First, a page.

I wish – fervently and wholeheartedly – wish that I had just heard the term ‘gifted’. It would have been even better if I had been told I was gifted, but even if the label had just been around as something that was allowed to exist, I think I would have worked it out for myself. And I would have had an accurate (or at least more accurate than extra-terrestrial!) idea of who I was and why I was different, and it wasn’t a bad thing. It was hellish at times to go through school knowing I was different and not knowing why, and because of the lack of acknowledgement, and the bullying, to eventually decide there was something seriously wrong with me.
When I was ten years old, the Australian Broadcasting Corporation (ABC) made a series of television films for children called Winners. I discussed this in an earlier blog entry and I can’t do any better right now, but to quote from that:
Anyway, Winners came along, and I remember sitting down cross legged… in the little area outside our school library that comprised the AV area with the only TV and VCR in the school as our class was getting the rare treat of watching a television show just for enjoyment purposes. It was one of the Winners and it was called Top Kid and for the first time in my life, I saw a kid on television who seemed so similar to me. Seemed so like me. Very clever. Different interests from other kids. Bullied because of it. I even looked a lot like him. I was thunderstruck. The realisation that I was like this kid who was being seen as so unusual.
It was the first time in my life, I saw something that told me what I was. Why I was different. And that it didn’t have to be a bad thing. I was ten. I’d endured five years of school – and endured is the right word – and it would be another two years before circumstances (in simple terms, the bullying reached horrific, life threatening levels) would lead to me finding out I was gifted. But I finally had something to start to hang a thread on, and to understand there wasn’t something terribly wrong with me.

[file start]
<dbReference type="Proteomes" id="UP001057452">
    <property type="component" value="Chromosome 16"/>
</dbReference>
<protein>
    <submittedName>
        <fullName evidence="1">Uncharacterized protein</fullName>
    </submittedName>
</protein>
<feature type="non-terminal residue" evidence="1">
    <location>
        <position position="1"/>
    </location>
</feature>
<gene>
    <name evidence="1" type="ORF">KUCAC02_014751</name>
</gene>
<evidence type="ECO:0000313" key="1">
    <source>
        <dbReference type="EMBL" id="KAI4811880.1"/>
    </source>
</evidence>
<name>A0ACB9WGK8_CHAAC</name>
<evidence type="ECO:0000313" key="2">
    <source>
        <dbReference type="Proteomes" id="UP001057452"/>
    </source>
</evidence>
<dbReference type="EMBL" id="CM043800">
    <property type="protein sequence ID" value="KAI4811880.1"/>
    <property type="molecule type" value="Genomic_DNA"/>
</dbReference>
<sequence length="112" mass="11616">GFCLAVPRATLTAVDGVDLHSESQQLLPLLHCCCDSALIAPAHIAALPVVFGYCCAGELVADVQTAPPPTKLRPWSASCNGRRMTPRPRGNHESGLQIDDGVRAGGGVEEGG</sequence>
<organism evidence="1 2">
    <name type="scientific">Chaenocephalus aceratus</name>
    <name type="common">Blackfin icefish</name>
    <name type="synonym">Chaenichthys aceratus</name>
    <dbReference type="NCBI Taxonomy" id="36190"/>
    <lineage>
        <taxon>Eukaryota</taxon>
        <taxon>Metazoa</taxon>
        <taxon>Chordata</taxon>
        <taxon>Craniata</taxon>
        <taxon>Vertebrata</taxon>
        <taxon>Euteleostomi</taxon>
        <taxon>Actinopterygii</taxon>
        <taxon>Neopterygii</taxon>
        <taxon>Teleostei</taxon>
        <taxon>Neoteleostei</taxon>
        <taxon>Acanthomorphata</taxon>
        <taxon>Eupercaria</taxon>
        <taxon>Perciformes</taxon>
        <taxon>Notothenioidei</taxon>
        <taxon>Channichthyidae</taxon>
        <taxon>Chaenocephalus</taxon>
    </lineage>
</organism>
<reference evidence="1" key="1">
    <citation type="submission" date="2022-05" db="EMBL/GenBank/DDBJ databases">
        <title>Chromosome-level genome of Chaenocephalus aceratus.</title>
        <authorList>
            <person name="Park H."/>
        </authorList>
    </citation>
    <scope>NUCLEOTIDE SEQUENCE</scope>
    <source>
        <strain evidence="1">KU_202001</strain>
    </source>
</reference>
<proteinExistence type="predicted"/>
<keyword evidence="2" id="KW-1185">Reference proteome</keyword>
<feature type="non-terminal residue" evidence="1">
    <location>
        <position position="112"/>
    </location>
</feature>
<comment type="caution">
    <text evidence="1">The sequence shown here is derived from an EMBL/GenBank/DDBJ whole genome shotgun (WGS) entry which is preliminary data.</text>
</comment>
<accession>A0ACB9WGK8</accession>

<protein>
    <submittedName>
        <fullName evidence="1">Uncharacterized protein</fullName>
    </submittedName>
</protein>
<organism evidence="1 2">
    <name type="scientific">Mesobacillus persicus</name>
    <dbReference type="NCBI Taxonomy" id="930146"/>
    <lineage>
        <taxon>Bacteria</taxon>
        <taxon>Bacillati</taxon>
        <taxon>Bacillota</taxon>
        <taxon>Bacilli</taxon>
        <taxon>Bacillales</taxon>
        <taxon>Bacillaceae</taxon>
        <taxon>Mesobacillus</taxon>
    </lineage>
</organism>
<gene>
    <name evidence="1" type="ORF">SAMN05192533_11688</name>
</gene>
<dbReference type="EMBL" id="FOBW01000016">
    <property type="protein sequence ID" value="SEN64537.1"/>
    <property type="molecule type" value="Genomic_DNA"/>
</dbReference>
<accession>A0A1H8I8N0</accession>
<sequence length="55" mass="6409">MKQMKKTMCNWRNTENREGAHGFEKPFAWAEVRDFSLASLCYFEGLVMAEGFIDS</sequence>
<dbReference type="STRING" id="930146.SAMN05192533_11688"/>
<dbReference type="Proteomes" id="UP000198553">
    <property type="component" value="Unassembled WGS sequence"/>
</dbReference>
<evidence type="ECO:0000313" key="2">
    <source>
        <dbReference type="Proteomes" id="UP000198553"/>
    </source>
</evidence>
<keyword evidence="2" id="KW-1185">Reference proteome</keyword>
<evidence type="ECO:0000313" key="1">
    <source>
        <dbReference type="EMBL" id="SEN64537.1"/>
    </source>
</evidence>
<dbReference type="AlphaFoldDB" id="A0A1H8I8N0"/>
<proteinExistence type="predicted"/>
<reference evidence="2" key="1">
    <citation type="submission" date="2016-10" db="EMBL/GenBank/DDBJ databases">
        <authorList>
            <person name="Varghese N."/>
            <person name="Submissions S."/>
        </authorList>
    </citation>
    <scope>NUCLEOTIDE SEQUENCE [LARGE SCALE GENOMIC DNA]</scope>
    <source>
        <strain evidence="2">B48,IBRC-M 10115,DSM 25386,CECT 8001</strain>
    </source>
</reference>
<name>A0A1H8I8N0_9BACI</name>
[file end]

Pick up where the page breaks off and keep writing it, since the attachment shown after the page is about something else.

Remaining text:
By the time, two years later, when I was twelve, that I was identified as gifted, after my secondary school insisted a psychologist get involved because there had to be something seriously wrong with a child who was being beaten up constantly for reasons they couldn’t understand(!) I was profoundly damaged. And when I saw the psychologist, I assumed I was going to be told what was wrong with me, what was bad about me. I’d internalised that message – that whatever was different about me was bad – not just because it wasn’t talked about, but that was part of the reason. Being told I was gifted… being told what that meant… was such a profound and incredible relief. I had a label for what I was… and it wasn’t a bad thing. It was a difficult thing. It was a challenging thing. But it wasn’t a bad thing.
I hear people talking about the risks of ‘labelling’ children. In particular, the risks of the gifted label. I don’t deny they have a point. But I wanted to try and write about the risks of not doing so as well.
Even if your school doesn’t label you, even if your teachers don’t, other kids probably will.
They labelled me as ‘bookworm’ and ‘clever Dick’ and ‘smartarse’ and ‘sook’. As ‘Scotty Neville’. As ‘Psycho’. As ‘Schizo’. As ‘Computerbrain’.
And because I did not know what I actually was, it was hard to deny their labels. Because there was definitely something.
And so I labelled myself.
I labelled myself as ‘Martian’, and ‘Larzadian’ (an alien from the planet Larzadia when I read Mars was unlikely to support complex life) . I labelled myself as ‘Crazy’ and ‘Mad’. I labelled myself as ‘Dangerous’. I labelled myself as a ‘Perversion’. I labelled myself as ‘Retarded’. And I labelled myself as ‘Worthless’ and ‘Unloveable’. And ‘Wrong.’
I needed a label – and they didn’t dare to give me the one that I needed. The one that was actually true.
This blog is part of the Hoagies’ Gifted Education Page inaugural Blog Hop on The “G” Word (“Gifted”). To read more blogs in this hop, visit this Blog Hop at www.hoagiesgifted.org/blog_hop_the_g_word.htm